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A magnitude 6.1 earthquake struck south-central China near Dali on May 21, 2021 at 9:48 pm local time (May 21 at 13:48 UTC) followed by a magnitude 7.3 on May 22 at 2:04 am local time (May 21 at 18:04 UTC). Seismic instruments indicate both earthquakes originated at a depth of 6.2 miles (10 kilometers).

The M6.1 earthquake struck about 17 miles (28 km) northwest of the densely populated city of Dali. Perceived shaking for this quake was severe. 

The M7.3 earthquake struck about 620 miles (1000 km) to the north-northeast in the Southern Qinghai region of central China ~250 miles (400 km) southeast of Xining. Perceived shaking for this quake was also severe. 

The tectonic motion in this region is driven by collision between the India and Eurasia plates. While both events happened close in time, the large distance (~620 miles or 1000 km) between them indicates they are unlikely to be directly related.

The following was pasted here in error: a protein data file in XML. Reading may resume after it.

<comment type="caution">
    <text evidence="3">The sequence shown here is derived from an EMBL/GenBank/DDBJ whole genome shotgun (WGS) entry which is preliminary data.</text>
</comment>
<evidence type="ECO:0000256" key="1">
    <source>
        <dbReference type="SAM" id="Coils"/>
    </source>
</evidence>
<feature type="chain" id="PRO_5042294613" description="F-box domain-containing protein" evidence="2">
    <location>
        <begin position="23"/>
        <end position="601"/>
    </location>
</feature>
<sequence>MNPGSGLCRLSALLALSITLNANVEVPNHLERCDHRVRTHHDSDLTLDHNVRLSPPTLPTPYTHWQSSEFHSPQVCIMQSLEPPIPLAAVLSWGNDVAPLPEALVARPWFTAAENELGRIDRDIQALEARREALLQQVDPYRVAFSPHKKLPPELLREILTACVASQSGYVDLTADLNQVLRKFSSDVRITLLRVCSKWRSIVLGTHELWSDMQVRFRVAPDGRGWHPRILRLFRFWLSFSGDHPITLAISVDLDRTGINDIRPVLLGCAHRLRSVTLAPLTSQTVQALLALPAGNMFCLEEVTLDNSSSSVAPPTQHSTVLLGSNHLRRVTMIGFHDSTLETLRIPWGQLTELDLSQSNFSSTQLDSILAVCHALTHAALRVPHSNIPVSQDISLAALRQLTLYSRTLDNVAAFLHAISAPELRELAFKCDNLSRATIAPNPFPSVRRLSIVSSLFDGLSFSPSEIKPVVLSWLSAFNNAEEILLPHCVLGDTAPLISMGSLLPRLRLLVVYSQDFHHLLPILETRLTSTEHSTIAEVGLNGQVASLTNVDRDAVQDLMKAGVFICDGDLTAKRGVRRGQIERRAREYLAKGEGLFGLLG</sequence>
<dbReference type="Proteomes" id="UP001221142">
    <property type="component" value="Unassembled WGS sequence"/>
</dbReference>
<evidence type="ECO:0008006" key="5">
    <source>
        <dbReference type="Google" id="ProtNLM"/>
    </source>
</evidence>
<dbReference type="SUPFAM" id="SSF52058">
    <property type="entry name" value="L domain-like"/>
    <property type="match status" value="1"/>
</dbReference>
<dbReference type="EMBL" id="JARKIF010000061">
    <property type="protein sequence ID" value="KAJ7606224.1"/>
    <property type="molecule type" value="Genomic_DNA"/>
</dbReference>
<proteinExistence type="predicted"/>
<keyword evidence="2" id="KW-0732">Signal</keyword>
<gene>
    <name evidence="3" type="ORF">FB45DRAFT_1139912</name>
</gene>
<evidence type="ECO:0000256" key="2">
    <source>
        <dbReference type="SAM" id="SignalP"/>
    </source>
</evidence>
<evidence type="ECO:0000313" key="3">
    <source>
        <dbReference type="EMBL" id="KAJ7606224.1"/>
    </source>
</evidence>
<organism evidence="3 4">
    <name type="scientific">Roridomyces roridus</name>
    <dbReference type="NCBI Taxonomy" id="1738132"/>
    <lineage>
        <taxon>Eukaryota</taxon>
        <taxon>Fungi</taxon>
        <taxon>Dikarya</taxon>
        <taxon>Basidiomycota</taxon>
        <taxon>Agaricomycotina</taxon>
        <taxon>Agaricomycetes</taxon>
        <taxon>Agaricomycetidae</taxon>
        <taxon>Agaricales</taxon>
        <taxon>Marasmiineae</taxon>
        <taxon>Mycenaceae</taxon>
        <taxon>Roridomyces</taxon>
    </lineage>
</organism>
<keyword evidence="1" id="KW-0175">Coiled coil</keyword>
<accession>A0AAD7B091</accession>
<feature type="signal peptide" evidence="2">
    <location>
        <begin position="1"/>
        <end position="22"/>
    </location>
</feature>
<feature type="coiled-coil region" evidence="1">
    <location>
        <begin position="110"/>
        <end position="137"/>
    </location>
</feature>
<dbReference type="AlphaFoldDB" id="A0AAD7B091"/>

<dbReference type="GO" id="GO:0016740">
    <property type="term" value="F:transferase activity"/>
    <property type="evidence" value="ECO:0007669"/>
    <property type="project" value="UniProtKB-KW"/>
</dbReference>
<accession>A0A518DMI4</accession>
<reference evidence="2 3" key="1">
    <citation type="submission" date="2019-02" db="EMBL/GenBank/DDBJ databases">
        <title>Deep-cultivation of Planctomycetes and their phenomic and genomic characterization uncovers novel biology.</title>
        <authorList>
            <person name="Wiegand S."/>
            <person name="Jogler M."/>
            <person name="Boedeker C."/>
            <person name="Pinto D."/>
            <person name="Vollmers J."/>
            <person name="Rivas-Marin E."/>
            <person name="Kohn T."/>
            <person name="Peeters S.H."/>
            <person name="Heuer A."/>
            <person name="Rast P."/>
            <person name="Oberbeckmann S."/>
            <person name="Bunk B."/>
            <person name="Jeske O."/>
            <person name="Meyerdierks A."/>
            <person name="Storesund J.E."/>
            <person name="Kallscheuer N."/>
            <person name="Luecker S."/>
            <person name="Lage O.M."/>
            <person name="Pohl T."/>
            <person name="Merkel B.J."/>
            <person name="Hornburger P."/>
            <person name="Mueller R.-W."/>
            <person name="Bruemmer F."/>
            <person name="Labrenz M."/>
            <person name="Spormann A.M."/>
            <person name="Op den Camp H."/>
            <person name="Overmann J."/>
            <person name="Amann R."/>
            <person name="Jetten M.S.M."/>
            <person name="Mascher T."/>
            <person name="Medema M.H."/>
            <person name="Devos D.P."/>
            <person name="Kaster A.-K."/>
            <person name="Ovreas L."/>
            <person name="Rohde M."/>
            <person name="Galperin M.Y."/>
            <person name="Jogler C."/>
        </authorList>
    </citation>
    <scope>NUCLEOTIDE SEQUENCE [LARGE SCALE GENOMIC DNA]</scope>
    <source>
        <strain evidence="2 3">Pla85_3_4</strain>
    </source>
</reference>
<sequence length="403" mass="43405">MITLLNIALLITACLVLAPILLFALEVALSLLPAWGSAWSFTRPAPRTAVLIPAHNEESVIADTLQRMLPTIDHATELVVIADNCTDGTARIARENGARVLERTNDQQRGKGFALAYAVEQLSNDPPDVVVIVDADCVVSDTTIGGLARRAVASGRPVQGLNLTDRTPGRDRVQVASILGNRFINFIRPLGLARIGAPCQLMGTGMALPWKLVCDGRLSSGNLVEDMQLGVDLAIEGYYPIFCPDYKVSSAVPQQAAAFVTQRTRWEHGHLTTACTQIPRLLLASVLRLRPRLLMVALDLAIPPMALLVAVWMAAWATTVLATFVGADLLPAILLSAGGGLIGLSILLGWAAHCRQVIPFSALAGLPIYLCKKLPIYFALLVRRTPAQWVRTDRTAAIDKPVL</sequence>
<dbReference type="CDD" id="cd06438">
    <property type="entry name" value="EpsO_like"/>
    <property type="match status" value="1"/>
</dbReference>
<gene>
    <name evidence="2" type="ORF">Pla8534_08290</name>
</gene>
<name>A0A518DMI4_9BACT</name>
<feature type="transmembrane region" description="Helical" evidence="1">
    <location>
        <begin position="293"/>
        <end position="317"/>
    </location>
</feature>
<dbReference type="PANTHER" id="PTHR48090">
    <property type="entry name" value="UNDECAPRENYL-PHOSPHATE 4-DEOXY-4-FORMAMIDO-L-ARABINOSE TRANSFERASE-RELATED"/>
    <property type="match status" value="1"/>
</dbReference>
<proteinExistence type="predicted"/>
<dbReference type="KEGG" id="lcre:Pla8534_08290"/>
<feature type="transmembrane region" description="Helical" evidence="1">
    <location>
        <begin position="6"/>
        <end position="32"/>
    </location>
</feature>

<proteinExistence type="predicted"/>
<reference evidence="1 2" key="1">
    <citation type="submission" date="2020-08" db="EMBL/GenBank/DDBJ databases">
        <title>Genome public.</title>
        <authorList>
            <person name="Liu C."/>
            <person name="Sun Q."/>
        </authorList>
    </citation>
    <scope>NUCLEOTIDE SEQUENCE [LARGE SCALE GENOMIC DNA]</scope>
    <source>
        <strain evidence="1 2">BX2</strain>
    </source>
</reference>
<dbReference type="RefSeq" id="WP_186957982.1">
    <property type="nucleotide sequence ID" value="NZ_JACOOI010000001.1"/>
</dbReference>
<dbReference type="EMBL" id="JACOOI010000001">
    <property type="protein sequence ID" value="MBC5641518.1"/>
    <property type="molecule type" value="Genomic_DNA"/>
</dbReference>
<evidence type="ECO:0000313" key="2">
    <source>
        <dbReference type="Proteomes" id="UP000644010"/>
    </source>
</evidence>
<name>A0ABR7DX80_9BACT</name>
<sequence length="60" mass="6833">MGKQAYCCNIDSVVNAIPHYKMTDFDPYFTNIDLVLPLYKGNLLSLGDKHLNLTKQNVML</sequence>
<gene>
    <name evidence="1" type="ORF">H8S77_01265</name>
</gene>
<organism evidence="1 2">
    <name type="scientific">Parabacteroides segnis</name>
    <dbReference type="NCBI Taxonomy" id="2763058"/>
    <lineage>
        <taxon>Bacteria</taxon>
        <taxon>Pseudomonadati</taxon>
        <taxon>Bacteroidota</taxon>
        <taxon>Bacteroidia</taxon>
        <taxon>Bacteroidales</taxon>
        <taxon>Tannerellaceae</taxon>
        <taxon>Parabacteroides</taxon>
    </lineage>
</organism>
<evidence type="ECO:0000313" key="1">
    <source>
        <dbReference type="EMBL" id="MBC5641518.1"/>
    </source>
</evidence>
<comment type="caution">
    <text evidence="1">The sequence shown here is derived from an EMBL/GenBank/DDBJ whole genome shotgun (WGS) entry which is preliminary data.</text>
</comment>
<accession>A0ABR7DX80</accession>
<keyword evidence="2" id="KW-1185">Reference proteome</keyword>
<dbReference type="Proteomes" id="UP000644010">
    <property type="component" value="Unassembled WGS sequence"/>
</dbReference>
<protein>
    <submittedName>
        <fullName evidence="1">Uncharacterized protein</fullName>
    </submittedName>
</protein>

USGS scientists expect that both events will trigger aftershocks, but these will decrease in frequency over time.  

Visit the USGS earthquake event pages (M6.1 and M7.3) for more information. For estimates of casualties and damage, visit the USGS Prompt Assessment of Global Earthquakes for Response (PAGER) websites (M6.1 and M7.3). If you felt this earthquake, report your experience on the “Felt Report – Tell Us!” pages (M6.1 and M7.3). 

The USGS operates a 24/7 National Earthquake Information Center in Colorado that can be reached for more information at 303-273-8500. 

Learn more about the USGS Earthquake Hazards Program

We will update this story if more information becomes available. 

Earthquake Information/Resources 

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